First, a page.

Shoulder and Elbow Treatments

At London Bridge Orthopaedics  we utilise the latest surgical and non-surgical treatments to manage shoulder and elbow problems.

These services include but are not limited to the following:

Shoulder arthroscopy

Shoulder arthroscopy is a surgical treatment option for some types of shoulder conditions. Arthroscopic surgery (keyhole surgery) involves inserting a small camera through an incision (about 1 cm) in the skin. Other small incisions are made to insert instruments that can diagnose, repair or remove damaged joint problems.

This type of procedure is often performed as day-surgery. Compared with open surgery, arthroscopic surgery allows for a shorter recovery time and predictably less pain in the first few days following the operation. Arthroscopic shoulder operations may be used to treat many shoulder conditions including cuff tears, impingement and instability.

Arthroscopic decompression

Arthroscopic decompression is a procedure used to treat shoulder pain due to shoulder impingement syndrome, if this condition has not been relieved with injections and physiotherapy. During arthroscopic decompression, the inflamed bursa or bone spur in the shoulder is removed, or shaved away to create more space for the rotator cuff tendons. This keyhole surgery allows smooth gliding of the rotator cuff under the acromion bone, and enables pain free overhead movements of the shoulder.

Arthroscopic rotator cuff repair

When a rotator cuff tendon is torn this can be repaired using traditional open surgery or arthroscopy (keyhole surgery). Arthroscopic rotator cuff repair causes minimal trauma to the tissues that surround the shoulder and the rotator cuff. Because of this, patients have smaller scars and less damage to nearby structures than open surgery. Arthroscopic rotator cuff operations require highly skilled surgeons, and these types of specialists are accessible at London Bridge Orthopaedics.

Arthroscopic shoulder stabilisation

Recurrent shoulder dislocation or shoulder instability may require repair of the torn labrum (capsule/ligaments). This is normally carried out using arthroscopic surgery (keyhole surgery). Using special implants called ‘suture anchors’ the surgeon can repair and secure the ligaments and labrum in place and tighten them as necessary.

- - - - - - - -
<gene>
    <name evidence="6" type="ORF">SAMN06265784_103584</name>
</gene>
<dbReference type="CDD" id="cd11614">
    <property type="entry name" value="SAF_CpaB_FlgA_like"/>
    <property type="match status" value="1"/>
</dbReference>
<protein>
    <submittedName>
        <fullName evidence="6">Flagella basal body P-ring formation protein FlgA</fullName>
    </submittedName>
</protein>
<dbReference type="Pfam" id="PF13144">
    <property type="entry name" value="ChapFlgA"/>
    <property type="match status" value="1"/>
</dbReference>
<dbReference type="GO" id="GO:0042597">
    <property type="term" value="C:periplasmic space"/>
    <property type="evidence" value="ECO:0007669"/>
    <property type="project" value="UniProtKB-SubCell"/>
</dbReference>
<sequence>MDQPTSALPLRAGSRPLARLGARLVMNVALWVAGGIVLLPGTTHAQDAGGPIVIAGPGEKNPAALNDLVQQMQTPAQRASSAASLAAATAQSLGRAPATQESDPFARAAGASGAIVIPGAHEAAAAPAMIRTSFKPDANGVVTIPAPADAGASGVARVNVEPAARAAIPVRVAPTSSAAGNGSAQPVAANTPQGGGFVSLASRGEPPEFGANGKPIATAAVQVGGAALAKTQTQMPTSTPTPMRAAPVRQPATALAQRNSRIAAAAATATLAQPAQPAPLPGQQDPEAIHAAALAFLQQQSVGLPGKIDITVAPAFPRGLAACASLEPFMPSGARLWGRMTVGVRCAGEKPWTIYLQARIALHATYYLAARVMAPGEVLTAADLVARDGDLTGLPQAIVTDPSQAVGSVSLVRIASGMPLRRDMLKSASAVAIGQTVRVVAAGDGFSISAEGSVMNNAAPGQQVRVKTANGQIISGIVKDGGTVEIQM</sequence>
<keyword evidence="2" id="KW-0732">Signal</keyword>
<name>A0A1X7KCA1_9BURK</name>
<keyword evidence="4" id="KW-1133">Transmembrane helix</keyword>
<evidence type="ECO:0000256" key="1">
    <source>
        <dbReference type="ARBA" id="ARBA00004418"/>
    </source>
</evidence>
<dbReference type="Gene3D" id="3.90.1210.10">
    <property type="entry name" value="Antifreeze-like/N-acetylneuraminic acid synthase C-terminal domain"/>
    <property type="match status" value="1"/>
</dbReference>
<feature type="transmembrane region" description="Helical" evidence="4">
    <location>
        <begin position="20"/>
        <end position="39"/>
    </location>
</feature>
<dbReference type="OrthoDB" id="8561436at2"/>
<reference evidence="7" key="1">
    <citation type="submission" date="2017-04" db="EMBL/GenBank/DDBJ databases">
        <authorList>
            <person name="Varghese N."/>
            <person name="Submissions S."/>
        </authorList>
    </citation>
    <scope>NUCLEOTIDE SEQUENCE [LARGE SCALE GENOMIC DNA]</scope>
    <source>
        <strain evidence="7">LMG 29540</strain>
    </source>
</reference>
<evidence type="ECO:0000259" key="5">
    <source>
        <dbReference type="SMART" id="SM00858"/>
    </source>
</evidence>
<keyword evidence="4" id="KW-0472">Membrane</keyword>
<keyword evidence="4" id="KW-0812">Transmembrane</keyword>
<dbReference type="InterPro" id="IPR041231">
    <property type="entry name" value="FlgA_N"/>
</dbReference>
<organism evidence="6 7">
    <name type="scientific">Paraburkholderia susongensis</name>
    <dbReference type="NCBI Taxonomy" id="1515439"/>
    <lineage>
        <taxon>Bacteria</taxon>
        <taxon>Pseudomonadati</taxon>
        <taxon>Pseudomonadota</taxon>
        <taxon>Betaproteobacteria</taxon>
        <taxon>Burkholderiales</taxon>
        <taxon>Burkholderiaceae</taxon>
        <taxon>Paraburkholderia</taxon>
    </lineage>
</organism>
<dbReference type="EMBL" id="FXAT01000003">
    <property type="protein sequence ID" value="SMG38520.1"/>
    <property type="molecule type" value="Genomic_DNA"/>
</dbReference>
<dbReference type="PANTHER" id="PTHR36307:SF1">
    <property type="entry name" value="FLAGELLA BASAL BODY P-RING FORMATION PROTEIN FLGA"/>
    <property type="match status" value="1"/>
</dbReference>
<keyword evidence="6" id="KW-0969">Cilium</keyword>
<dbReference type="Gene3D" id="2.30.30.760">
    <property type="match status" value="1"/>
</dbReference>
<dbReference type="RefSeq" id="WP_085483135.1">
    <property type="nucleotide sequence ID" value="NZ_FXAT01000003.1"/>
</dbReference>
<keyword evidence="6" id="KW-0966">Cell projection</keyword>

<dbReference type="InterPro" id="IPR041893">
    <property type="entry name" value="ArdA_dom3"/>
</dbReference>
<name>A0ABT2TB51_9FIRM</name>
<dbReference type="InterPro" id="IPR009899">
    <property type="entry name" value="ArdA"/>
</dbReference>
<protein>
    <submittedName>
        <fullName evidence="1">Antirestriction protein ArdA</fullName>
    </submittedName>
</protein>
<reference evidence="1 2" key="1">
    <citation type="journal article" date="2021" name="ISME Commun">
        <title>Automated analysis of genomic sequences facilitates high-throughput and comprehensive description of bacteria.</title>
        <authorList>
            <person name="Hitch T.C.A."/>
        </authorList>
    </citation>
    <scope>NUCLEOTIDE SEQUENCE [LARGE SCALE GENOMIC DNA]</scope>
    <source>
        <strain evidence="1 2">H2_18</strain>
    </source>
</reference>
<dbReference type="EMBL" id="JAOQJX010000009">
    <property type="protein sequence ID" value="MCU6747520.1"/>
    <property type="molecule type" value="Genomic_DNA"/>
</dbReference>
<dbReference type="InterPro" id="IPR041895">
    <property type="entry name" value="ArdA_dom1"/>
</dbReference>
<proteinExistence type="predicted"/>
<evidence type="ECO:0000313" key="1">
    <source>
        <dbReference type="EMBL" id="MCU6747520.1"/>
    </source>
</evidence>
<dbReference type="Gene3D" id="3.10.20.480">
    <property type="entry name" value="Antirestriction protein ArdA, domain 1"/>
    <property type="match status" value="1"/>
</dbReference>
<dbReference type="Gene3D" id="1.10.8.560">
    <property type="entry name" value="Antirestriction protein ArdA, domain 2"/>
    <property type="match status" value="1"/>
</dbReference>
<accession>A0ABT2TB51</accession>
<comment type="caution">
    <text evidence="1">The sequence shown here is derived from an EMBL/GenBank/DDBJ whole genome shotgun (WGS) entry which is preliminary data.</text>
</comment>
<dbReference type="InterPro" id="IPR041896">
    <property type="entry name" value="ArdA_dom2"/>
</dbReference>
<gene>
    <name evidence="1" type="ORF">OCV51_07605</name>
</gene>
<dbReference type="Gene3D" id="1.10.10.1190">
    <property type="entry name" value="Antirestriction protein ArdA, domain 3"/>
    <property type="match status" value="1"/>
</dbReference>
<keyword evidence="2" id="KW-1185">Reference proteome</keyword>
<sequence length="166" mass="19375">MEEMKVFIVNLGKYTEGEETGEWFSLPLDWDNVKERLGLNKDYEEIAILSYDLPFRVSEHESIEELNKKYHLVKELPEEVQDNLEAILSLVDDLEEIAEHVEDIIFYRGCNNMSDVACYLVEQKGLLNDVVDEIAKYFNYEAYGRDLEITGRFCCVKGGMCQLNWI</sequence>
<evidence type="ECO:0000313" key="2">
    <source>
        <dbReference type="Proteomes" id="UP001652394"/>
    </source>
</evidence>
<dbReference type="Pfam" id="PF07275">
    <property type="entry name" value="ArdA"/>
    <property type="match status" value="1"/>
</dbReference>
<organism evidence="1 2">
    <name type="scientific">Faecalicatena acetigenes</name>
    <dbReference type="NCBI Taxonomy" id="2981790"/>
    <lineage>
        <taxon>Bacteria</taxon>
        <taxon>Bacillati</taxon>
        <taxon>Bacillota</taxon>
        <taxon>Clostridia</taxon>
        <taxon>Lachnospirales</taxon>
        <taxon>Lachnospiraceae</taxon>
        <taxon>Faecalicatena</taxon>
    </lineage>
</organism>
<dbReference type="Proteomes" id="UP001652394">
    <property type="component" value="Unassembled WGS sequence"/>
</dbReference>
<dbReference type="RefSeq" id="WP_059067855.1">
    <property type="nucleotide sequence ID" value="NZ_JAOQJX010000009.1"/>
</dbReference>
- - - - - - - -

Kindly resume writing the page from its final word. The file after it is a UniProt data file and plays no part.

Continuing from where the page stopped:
In the hands of a skilled surgeon, shoulder stabilisation can be very effective in eliminating instability and restoring comfort and function. The greatest benefits for patients are the ability to perform their usual activities and sports without the fear of shoulder subluxation, dislocation or pain.

Arthroscopic capsular release

Arthroscopic capsular release is keyhole surgery for frozen shoulder problems. This surgery aims to release the tight capsule seen in frozen shoulder by using a special radio-frequency probe. The operation can reduce the recovery time and pain after surgery, and free the joint to regain full range of movement.

Shoulder joint replacement

Shoulder joint replacement surgery is the third most common joint replacement after replacement of the hip and knee joints. Shoulder joint replacement is usually performed for arthritis that does not respond to non-surgical therapy. In elderly individuals, this surgery may also sometimes be used in recurrent shoulder instability.

In a traditional shoulder replacement, the ball of the top of the arm bone (the humerus) is replaced with a metal ball. The socket of the shoulder blade (scapula) is replaced with a plastic socket. This is most commonly performed under general anaesthesia.

Reverse shoulder replacement

The reverse shoulder replacement is designed for patients with severe shoulder arthritis, and a chronic rotator cuff tearwho therefore do not have normal shoulder anatomy. The reverse shoulder replacement is a good option for taking care of this complicated problem when simpler, non-operative treatments have failed to relieve symptoms.

Reverse shoulder replacement inserts a prosthetic (artificial) ball-and-socket joint, but in this operation, the ball is placed on the shoulder blade, and the socket is placed on top of the arm bone. This prosthetic position is the reverse to that of the traditional shoulder joint replacement, and of our normal anatomy.

Physiotherapy

Physiotherapy for shoulder and elbow problems is an important part of our treatment services at London Bridge Orthopaedics. Inpatient and outpatient physiotherapy services are available on-site. Our chartered physiotherapists work with consultants and patients to develop customised rehabilitation and exercise routines. This quickens recovery, flexibility and motion – before and after surgery.

Our physiotherapists also work and liaise with many independent physiotherapists specialising in the treatment of hand and foot problems. They will be happy to work with a patient’s existing physiotherapist, and forward all details of post-operative physiotherapy care to them.

Imaging

The shoulder and elbow group at London Bridge Orthopaedics use the latest in imaging techniques to help diagnose shoulder and elbow problems. Ultrasound guided injections are commonly used to treat many common shoulder and elbow problems, along with MRI and CT reconstruction methods, particularly in investigating complex upper limb injuries.